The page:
Earlier this month, a New York appellate court issued a written opinion in a New York assault case involving a motion to suppress the weapon that the defendant allegedly used to assault the complaining witness. The case required the court to discuss a police officer’s legal authority to approach a citizen to investigate a potential crime. Ultimately, the court found that each of the officers’ actions were justified, and affirmed the denial of the defendant’s motion to suppress.
The Facts of the Case
According to the court’s opinion, police officers were in the area of a recent shooting when they saw the defendant and another man “huddling” together. Evidently, there were no other people out on the street around the two men, and the defendant’s hand was in his pocket.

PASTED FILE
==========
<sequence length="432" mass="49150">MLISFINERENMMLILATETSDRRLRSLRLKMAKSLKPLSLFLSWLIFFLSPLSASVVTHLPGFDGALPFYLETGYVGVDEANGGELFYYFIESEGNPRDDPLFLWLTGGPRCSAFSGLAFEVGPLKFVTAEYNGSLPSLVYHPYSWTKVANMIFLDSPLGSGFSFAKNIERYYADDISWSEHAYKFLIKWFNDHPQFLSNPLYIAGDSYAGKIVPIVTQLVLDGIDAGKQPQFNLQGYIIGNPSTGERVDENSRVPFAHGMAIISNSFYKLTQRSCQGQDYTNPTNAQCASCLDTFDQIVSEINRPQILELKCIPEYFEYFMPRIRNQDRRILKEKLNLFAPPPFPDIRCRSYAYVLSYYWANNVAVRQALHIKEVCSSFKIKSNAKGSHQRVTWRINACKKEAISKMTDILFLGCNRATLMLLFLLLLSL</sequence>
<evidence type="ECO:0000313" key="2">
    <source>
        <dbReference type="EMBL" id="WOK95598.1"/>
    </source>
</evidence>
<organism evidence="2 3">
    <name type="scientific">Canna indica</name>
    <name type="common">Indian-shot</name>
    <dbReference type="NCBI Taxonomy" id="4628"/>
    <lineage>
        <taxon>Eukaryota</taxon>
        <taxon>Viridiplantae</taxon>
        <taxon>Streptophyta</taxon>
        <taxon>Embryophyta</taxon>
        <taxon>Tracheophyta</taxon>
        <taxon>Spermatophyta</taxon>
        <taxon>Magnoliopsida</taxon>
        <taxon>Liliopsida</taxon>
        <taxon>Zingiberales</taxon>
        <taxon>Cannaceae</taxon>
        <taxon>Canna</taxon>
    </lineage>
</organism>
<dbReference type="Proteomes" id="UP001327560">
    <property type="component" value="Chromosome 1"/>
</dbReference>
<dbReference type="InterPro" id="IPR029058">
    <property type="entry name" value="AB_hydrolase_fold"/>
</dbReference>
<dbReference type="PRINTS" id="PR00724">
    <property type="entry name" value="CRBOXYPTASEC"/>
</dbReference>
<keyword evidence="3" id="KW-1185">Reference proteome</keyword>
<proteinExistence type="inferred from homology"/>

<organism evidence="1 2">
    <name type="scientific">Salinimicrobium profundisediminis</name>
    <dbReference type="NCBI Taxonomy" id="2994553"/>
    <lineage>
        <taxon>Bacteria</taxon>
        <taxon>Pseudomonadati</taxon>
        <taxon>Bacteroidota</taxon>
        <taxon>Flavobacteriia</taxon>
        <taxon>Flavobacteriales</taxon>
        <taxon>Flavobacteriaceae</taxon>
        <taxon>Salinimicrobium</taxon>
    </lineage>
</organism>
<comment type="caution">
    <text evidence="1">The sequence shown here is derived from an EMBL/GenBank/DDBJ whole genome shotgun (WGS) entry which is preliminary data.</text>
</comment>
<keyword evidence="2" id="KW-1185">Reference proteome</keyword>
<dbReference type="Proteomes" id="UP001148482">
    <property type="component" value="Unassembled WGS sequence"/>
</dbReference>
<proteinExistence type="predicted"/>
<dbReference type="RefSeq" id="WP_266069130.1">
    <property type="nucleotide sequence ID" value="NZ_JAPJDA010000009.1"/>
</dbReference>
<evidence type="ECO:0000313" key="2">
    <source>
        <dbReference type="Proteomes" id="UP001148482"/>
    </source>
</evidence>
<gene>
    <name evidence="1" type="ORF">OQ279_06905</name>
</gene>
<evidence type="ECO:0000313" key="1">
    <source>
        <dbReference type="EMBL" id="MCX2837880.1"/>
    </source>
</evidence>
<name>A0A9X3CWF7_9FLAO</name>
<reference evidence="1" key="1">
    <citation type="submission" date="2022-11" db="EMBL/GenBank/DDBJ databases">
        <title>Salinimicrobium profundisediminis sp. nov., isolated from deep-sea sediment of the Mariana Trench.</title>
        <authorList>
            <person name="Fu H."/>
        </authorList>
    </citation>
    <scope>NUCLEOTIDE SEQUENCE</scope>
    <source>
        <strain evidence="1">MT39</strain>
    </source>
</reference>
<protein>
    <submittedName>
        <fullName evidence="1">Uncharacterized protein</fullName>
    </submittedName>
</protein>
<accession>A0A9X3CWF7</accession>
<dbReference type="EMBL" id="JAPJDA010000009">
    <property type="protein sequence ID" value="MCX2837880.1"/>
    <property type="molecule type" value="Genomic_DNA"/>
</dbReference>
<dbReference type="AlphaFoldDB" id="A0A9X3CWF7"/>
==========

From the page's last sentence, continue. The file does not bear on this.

The police were operating without a description of the alleged shooter, and continued to the location of the shooting. After arriving, the officers turned around and began to approach the two men whom they had just passed. As the officers approached, they started walking away at a “high rate of speed.” While the defendant and his companion were walking away from the officers, the officers watched as the defendant discarded an object into an alleyway. The police officers detained the defendant without arresting him while one of the officers went to see what the defendant discarded. Once it was determined that the defendant had dropped a gun, the police arrested the defendant.